This memorable novel is my introduction to Tea Obreht, and I
read it free and early, thanks to Net Galley and Random House. The combination
of word smithery and whimsy creates the purest literary magic, and I recommend
it to anyone that has a high vocabulary level and stamina. It is for sale now.
The tale takes place just after the American Civil War, and
the narrative is divided between two characters, Lurie and Nora. Lurie begins
his life in Arkansas; he is orphaned early and the man that takes him in is a
grave robber that uses Lurie and other boys to assist him in his nightly plundering.
Lurie grows up hard, fast, and mean; he wishes that he did not see and feel the
dead, but he does, and most of all he senses their cravings. I am immediately drawn by his second person
narrative as he relates his memories to someone named Burke. You don’t see many
writers use the second person, and I am curious as to who Burke is. When I find
out, I am even more fascinated.
Nora is one of the early (Caucasian) Western settlers, and
here Obreht uses the third person omniscient. Nora is unlike any Western protagonist
I have ever read, and it is delightful to see the way this author turns
stereotypes and caricatures squarely upside down. Nora has her hands full,
trying to care for the aged, wheelchair bound Gramma; fighting a political
battle in the press that is run by her husband and sons, none of whom she has
seen lately; and carrying on a running dialogue with the ghost of her daughter
Evelyn, who died in infancy. To add insult to injury she is saddled with Josie,
a relative Emmett insisted they must take in. Nora is carrying a heavy emotional
load, but the slow revelation of the secrets that weigh her down and the way
that these impact the decisions she makes and the way she solves problems is
completely convincing. Whereas Lurie’s
narrative is mostly about setting, Nora’s is about character. Both are rendered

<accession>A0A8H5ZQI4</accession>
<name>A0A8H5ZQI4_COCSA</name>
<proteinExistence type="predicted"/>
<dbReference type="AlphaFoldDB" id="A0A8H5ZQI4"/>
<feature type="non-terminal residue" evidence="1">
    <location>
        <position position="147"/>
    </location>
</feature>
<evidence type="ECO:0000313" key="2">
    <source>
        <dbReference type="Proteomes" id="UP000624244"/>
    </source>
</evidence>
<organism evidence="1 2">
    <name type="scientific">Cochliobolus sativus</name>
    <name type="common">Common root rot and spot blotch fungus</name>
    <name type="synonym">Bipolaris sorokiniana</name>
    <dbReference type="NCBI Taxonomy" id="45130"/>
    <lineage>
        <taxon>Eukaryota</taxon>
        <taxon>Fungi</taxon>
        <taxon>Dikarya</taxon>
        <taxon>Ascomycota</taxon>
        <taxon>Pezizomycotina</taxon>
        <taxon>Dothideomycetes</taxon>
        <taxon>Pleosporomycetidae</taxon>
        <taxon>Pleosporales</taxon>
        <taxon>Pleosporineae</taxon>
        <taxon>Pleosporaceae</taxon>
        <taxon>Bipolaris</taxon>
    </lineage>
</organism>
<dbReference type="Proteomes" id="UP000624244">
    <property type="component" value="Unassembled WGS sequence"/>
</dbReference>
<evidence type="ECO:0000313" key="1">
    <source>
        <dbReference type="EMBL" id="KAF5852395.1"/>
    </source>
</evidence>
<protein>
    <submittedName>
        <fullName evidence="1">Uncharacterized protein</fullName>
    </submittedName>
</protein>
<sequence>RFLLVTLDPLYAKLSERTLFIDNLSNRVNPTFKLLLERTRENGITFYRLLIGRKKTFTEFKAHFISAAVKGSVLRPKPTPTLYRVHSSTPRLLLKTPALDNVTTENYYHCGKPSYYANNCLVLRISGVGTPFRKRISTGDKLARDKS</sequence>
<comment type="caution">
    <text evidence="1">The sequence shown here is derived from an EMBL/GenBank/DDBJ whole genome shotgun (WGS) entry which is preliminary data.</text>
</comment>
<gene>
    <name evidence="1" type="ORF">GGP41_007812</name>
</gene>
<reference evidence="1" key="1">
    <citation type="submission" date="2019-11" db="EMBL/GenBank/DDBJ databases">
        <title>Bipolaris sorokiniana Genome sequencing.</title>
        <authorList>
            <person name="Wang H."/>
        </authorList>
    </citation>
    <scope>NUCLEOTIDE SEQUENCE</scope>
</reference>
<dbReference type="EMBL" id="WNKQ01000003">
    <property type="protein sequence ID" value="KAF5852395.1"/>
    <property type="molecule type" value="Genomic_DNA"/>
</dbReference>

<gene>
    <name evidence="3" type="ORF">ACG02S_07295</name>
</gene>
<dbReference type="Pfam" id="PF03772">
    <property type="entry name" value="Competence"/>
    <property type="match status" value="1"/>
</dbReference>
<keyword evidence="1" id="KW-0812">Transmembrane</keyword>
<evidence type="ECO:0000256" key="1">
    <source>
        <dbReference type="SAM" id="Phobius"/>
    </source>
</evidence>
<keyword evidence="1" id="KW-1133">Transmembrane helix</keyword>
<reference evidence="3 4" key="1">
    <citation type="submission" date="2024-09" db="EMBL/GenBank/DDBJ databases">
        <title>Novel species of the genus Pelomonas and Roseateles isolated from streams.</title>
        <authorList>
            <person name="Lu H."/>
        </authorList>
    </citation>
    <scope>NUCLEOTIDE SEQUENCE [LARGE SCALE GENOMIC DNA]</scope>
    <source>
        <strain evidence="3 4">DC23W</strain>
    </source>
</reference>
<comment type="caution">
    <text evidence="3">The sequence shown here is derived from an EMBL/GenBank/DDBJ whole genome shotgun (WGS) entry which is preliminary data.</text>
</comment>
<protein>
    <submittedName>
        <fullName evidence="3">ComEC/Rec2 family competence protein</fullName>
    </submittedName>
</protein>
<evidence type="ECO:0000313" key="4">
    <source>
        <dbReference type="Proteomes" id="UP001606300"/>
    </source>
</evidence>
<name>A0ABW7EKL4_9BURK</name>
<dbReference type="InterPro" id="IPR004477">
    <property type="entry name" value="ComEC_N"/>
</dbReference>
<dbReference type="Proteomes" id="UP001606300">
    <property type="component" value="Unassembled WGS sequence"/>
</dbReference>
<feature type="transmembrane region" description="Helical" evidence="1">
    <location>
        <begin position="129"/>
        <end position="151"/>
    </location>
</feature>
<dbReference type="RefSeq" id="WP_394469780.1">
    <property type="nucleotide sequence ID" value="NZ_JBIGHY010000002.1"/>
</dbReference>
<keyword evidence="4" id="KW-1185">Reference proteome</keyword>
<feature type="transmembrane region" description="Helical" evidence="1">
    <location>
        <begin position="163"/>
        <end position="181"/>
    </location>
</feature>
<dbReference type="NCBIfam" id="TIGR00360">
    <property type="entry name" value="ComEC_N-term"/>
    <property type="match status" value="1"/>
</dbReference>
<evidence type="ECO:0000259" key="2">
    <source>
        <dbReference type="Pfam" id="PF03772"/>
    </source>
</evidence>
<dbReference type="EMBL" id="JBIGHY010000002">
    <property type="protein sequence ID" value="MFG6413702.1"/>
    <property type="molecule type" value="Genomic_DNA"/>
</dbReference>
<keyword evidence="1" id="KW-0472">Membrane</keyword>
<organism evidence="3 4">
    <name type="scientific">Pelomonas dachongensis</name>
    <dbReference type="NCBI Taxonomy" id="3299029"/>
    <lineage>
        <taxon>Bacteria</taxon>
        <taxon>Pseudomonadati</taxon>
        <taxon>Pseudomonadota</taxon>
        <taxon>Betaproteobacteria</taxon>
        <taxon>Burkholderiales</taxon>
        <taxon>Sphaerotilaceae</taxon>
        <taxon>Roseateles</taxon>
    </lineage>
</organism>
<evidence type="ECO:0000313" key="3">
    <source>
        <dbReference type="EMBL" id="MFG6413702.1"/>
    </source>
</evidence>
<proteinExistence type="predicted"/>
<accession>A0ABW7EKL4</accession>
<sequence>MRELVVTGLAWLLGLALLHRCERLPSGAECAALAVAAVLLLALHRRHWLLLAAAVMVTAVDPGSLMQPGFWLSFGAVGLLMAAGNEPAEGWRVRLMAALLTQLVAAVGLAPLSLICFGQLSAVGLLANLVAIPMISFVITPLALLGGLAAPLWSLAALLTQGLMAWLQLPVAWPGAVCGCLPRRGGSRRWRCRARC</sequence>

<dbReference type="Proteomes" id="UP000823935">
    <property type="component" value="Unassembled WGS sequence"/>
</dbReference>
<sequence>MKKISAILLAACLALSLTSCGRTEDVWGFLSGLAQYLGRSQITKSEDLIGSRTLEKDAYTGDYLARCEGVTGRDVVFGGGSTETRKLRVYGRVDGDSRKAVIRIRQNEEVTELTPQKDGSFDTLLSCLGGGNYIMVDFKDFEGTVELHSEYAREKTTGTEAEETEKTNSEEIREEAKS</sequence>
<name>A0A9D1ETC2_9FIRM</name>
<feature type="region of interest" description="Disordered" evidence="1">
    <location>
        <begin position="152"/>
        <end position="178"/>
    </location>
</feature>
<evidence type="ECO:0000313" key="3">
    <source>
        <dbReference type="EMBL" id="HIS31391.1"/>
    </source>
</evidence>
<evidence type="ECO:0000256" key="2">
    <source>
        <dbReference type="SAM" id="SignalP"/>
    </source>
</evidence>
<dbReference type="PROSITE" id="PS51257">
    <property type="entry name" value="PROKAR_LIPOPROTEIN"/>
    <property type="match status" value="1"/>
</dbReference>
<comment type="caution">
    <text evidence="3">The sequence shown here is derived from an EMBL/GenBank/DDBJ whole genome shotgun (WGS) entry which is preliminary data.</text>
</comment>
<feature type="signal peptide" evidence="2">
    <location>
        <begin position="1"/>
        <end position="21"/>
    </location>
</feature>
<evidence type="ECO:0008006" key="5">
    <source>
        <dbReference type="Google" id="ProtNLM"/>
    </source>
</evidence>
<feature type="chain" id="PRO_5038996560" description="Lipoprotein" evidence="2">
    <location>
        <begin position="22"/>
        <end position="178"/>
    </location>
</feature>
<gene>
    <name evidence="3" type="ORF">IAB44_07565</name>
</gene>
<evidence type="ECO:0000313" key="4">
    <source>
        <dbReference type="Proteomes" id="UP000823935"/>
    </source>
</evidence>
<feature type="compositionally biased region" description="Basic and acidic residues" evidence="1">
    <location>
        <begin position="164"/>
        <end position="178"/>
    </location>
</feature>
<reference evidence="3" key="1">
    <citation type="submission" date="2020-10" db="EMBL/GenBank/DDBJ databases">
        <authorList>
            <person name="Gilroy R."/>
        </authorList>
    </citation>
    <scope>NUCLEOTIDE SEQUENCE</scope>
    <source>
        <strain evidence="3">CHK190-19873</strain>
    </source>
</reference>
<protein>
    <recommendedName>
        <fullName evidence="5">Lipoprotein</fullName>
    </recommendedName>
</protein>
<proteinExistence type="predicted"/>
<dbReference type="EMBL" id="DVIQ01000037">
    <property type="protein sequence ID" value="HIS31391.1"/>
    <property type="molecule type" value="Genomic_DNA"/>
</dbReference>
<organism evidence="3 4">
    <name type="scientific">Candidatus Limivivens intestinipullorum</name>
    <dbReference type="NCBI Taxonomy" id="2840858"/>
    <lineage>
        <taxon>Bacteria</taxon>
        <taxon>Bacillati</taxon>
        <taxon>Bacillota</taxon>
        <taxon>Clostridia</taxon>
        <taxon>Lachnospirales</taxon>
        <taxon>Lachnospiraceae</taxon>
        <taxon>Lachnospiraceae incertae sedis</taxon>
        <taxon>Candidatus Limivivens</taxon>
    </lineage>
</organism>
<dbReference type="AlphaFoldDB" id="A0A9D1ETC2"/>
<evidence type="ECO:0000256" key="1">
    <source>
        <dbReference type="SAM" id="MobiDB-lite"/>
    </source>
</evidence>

I initially rated this novel 4.5 stars because of a few
small areas where historical revisionism has crept in, but ultimately it is too
fine a work to deny all five stars. I am reluctant to say more because the
surprises start early, so to relate details that occur even twenty percent of
the way in feels like a disservice both to the reader and the writer.
One feature that is present throughout both of the
narratives is thirst, and it’s related so well that I found myself downing
extra water in sympathy and thanking my lucky stars that I live in Seattle
rather than somewhere dusty and drought-stricken. In fact, there are places in
Nora’s narrative where she is busy with other tasks or discussions of an urgent
nature and I find myself telling Nora to just go ahead and ask the person she’s
talking to for a sip of water. Nora won’t do it because she is proud and
self-reliant, and the fact that I am already talking to the character instead
of the author tells you how convincing the story is.
The reader is also advised that it’s a violent, gritty tale,
particularly in the beginning but in other places also, and it’s loaded with
triggers. To tell it otherwise would be to deny history, but if you are a mealtime
reader or avoiding harsh prose for other reasons, it’s worth knowing. But I
also think that the whimsy is all the sweeter for it.
Perhaps one of every ten novels I read becomes that book,
the one that I can’t stop talking about. My spouse understands that to pass
through a room when I am reading it is to guarantee he will be hijacked, at
least momentarily, because I am either going to paraphrase an interesting tidbit or
read a particularly arresting passage out loud. This works well for me, though,
because I find myself with more uninterrupted reading time. Inland is that sort of book. Highly recommended.